Jeff Bezos and his co-flyers joined a very exclusive club of those who visited space on the 20th of June. This on board of his very own space tourism project called Blue Origin.
The flight is a collimation of 21 years of work by a large and dedicated team that was founded by Bezos in 2000. The flight itself was not new for the company, this very rocket had flown 15 times already, without incident. However, the 16th flight was still a special one, as it was the first one with a crew.
Ushering in an age of space tourism
The ship, called ‘The New Shepard’ launched early in the morning with a crew of four. The founder, his brother, a Dutch high school graduate and Wally Funk, an 82 year old woman who had trained to be an astronaut in the 60’s, but never got to fly due to her gender. The flight itself took a mere 10 minutes and 10 seconds, a third of which was spent in ‘space’, which is defined as 100km above sea level. Still one should not underestimate the value of this journey, as it definitively shows that we have entered the age of space tourism and private owned space flights.
No pilot necessary
The flight had many ‘firsts’, but perhaps the most important one is that the rocket was fully autonomous and no pilots were needed neither on the ship or on the ground. A system safe enough that several millionaires are willing to travel on it. Bezos and his crew are not the first private citizens to reach space in a private ship, that honor goes to Richard Branson, the founder of Virgin Galactic, who launched just nine days earlier.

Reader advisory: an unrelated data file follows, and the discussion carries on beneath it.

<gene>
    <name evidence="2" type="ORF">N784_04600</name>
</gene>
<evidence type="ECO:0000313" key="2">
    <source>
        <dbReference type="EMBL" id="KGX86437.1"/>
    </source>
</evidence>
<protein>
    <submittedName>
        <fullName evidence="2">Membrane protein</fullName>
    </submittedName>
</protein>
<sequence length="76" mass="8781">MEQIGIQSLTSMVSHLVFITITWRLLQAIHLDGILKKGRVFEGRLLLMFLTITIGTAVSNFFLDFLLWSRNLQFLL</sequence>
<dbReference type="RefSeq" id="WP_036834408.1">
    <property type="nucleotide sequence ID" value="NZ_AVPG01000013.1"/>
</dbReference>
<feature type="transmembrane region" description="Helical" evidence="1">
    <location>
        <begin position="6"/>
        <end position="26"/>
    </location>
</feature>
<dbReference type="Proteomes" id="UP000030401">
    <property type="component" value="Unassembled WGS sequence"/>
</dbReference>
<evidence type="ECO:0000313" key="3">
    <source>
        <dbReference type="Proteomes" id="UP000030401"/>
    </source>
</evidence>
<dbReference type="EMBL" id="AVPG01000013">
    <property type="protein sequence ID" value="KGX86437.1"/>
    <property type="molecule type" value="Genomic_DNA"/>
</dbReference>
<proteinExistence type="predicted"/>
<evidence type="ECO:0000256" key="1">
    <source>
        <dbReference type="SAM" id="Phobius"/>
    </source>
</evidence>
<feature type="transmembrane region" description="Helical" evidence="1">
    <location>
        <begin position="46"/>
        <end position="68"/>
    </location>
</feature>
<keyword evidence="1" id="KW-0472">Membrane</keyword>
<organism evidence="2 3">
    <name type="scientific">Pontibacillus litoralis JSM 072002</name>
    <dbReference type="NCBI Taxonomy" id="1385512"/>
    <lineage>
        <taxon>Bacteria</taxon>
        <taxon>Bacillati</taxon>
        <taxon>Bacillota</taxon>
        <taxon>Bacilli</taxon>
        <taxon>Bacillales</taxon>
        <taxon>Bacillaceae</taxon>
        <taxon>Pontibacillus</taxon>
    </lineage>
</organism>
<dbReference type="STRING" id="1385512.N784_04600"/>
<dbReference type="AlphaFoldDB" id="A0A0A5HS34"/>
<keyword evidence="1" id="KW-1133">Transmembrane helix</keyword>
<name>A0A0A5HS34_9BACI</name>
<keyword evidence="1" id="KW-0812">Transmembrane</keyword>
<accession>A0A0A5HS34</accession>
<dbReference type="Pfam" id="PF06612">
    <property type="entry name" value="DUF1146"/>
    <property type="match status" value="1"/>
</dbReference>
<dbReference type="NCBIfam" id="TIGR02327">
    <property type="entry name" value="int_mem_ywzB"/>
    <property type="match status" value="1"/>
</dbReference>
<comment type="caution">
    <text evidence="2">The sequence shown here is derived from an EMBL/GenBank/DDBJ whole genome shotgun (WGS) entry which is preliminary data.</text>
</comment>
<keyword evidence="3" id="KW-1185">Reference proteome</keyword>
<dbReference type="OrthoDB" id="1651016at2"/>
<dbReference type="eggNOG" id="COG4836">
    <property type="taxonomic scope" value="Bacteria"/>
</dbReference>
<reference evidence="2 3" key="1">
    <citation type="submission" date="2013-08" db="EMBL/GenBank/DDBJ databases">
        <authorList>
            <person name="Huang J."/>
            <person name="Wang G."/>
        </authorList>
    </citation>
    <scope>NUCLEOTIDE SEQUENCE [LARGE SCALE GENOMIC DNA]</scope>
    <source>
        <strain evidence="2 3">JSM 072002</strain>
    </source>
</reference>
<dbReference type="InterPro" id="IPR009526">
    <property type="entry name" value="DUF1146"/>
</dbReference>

A big topic of discussion was whether or not the passengers of the Blue origins flight can be called astronauts. Many people say yes, while about as many absolutely refuse. This confusion seems to come from the unclear definition of the term astronaut. Some believe it to apply to all who go past the 100 km line, while others add extra qualifiers. For example the FAA (Federal Aviation Administration) only gives astronaut wings to those who have “demonstrated activities during flight that were essential to public safety, or contributed to human space flight safety.” NASA and the Russian Federal Space Agency agree with this distinction and call space tourists “spaceflight participants”.